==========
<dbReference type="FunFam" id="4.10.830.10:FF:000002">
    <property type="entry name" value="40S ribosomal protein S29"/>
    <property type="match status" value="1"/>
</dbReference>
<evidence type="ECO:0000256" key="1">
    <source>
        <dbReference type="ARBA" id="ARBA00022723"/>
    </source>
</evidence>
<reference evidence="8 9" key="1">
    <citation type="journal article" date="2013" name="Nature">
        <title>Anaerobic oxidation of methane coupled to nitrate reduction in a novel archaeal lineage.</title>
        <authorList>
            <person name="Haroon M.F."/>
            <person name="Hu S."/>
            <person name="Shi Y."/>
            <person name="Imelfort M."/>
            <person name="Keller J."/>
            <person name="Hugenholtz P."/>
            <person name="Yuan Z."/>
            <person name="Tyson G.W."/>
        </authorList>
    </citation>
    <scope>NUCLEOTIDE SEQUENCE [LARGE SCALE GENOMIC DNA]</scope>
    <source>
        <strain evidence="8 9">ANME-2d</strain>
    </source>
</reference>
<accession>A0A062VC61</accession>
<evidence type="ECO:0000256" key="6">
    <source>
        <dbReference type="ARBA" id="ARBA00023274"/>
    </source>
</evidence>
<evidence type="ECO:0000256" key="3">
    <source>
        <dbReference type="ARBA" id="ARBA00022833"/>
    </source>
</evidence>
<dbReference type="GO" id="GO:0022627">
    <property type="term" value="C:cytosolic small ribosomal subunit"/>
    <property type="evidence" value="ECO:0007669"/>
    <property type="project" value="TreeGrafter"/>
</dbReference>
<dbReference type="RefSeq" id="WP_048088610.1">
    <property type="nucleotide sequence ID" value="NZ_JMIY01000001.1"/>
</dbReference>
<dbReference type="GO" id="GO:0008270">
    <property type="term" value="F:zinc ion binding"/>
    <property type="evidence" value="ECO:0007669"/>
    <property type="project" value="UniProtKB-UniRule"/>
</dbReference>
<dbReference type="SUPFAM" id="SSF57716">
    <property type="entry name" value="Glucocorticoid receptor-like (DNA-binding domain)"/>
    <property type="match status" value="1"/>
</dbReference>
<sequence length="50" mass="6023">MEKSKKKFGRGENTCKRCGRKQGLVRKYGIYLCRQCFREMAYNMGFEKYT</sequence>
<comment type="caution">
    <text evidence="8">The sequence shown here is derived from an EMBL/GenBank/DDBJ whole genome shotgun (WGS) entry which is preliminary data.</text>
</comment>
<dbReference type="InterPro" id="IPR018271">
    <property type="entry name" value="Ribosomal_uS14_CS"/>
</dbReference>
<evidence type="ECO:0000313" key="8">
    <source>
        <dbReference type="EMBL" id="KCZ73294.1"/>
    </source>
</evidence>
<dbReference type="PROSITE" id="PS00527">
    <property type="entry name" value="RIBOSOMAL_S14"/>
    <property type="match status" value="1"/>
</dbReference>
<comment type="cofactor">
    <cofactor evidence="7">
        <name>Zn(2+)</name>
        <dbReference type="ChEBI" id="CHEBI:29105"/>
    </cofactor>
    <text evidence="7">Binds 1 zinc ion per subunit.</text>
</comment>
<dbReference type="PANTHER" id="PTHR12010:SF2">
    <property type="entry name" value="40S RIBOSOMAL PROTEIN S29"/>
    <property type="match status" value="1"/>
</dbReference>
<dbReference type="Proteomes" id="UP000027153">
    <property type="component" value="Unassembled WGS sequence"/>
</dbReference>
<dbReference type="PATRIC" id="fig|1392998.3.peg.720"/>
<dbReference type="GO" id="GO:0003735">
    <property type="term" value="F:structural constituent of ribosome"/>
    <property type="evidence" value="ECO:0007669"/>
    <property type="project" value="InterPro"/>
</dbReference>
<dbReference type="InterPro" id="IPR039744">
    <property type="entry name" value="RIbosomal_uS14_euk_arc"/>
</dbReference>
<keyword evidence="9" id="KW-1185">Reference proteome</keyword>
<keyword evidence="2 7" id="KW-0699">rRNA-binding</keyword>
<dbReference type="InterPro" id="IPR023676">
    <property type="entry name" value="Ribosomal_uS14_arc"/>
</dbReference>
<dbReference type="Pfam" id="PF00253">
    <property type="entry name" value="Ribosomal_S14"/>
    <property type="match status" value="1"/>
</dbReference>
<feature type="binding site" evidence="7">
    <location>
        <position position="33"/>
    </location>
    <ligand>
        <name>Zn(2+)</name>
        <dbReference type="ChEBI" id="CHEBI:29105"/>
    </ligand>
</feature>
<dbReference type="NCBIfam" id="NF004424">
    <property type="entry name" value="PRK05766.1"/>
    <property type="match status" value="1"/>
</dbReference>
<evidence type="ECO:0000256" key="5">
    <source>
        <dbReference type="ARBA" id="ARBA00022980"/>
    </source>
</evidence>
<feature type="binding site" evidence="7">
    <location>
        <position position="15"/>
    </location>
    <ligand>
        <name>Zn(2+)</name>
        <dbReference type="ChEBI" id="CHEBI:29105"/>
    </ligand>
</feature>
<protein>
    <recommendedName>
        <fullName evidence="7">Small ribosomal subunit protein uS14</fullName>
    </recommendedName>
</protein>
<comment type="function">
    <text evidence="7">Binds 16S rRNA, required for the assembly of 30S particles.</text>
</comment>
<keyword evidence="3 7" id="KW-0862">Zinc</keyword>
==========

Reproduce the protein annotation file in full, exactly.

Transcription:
<dbReference type="FunFam" id="4.10.830.10:FF:000002">
    <property type="entry name" value="40S ribosomal protein S29"/>
    <property type="match status" value="1"/>
</dbReference>
<evidence type="ECO:0000256" key="1">
    <source>
        <dbReference type="ARBA" id="ARBA00022723"/>
    </source>
</evidence>
<reference evidence="8 9" key="1">
    <citation type="journal article" date="2013" name="Nature">
        <title>Anaerobic oxidation of methane coupled to nitrate reduction in a novel archaeal lineage.</title>
        <authorList>
            <person name="Haroon M.F."/>
            <person name="Hu S."/>
            <person name="Shi Y."/>
            <person name="Imelfort M."/>
            <person name="Keller J."/>
            <person name="Hugenholtz P."/>
            <person name="Yuan Z."/>
            <person name="Tyson G.W."/>
        </authorList>
    </citation>
    <scope>NUCLEOTIDE SEQUENCE [LARGE SCALE GENOMIC DNA]</scope>
    <source>
        <strain evidence="8 9">ANME-2d</strain>
    </source>
</reference>
<accession>A0A062VC61</accession>
<evidence type="ECO:0000256" key="6">
    <source>
        <dbReference type="ARBA" id="ARBA00023274"/>
    </source>
</evidence>
<evidence type="ECO:0000256" key="3">
    <source>
        <dbReference type="ARBA" id="ARBA00022833"/>
    </source>
</evidence>
<dbReference type="GO" id="GO:0022627">
    <property type="term" value="C:cytosolic small ribosomal subunit"/>
    <property type="evidence" value="ECO:0007669"/>
    <property type="project" value="TreeGrafter"/>
</dbReference>
<dbReference type="RefSeq" id="WP_048088610.1">
    <property type="nucleotide sequence ID" value="NZ_JMIY01000001.1"/>
</dbReference>
<dbReference type="GO" id="GO:0008270">
    <property type="term" value="F:zinc ion binding"/>
    <property type="evidence" value="ECO:0007669"/>
    <property type="project" value="UniProtKB-UniRule"/>
</dbReference>
<dbReference type="SUPFAM" id="SSF57716">
    <property type="entry name" value="Glucocorticoid receptor-like (DNA-binding domain)"/>
    <property type="match status" value="1"/>
</dbReference>
<sequence length="50" mass="6023">MEKSKKKFGRGENTCKRCGRKQGLVRKYGIYLCRQCFREMAYNMGFEKYT</sequence>
<comment type="caution">
    <text evidence="8">The sequence shown here is derived from an EMBL/GenBank/DDBJ whole genome shotgun (WGS) entry which is preliminary data.</text>
</comment>
<dbReference type="InterPro" id="IPR018271">
    <property type="entry name" value="Ribosomal_uS14_CS"/>
</dbReference>
<evidence type="ECO:0000313" key="8">
    <source>
        <dbReference type="EMBL" id="KCZ73294.1"/>
    </source>
</evidence>
<dbReference type="PROSITE" id="PS00527">
    <property type="entry name" value="RIBOSOMAL_S14"/>
    <property type="match status" value="1"/>
</dbReference>
<comment type="cofactor">
    <cofactor evidence="7">
        <name>Zn(2+)</name>
        <dbReference type="ChEBI" id="CHEBI:29105"/>
    </cofactor>
    <text evidence="7">Binds 1 zinc ion per subunit.</text>
</comment>
<dbReference type="PANTHER" id="PTHR12010:SF2">
    <property type="entry name" value="40S RIBOSOMAL PROTEIN S29"/>
    <property type="match status" value="1"/>
</dbReference>
<dbReference type="Proteomes" id="UP000027153">
    <property type="component" value="Unassembled WGS sequence"/>
</dbReference>
<dbReference type="PATRIC" id="fig|1392998.3.peg.720"/>
<dbReference type="GO" id="GO:0003735">
    <property type="term" value="F:structural constituent of ribosome"/>
    <property type="evidence" value="ECO:0007669"/>
    <property type="project" value="InterPro"/>
</dbReference>
<dbReference type="InterPro" id="IPR039744">
    <property type="entry name" value="RIbosomal_uS14_euk_arc"/>
</dbReference>
<keyword evidence="9" id="KW-1185">Reference proteome</keyword>
<keyword evidence="2 7" id="KW-0699">rRNA-binding</keyword>
<dbReference type="InterPro" id="IPR023676">
    <property type="entry name" value="Ribosomal_uS14_arc"/>
</dbReference>
<dbReference type="Pfam" id="PF00253">
    <property type="entry name" value="Ribosomal_S14"/>
    <property type="match status" value="1"/>
</dbReference>
<feature type="binding site" evidence="7">
    <location>
        <position position="33"/>
    </location>
    <ligand>
        <name>Zn(2+)</name>
        <dbReference type="ChEBI" id="CHEBI:29105"/>
    </ligand>
</feature>
<dbReference type="NCBIfam" id="NF004424">
    <property type="entry name" value="PRK05766.1"/>
    <property type="match status" value="1"/>
</dbReference>
<evidence type="ECO:0000256" key="5">
    <source>
        <dbReference type="ARBA" id="ARBA00022980"/>
    </source>
</evidence>
<feature type="binding site" evidence="7">
    <location>
        <position position="15"/>
    </location>
    <ligand>
        <name>Zn(2+)</name>
        <dbReference type="ChEBI" id="CHEBI:29105"/>
    </ligand>
</feature>
<protein>
    <recommendedName>
        <fullName evidence="7">Small ribosomal subunit protein uS14</fullName>
    </recommendedName>
</protein>
<comment type="function">
    <text evidence="7">Binds 16S rRNA, required for the assembly of 30S particles.</text>
</comment>
<keyword evidence="3 7" id="KW-0862">Zinc</keyword>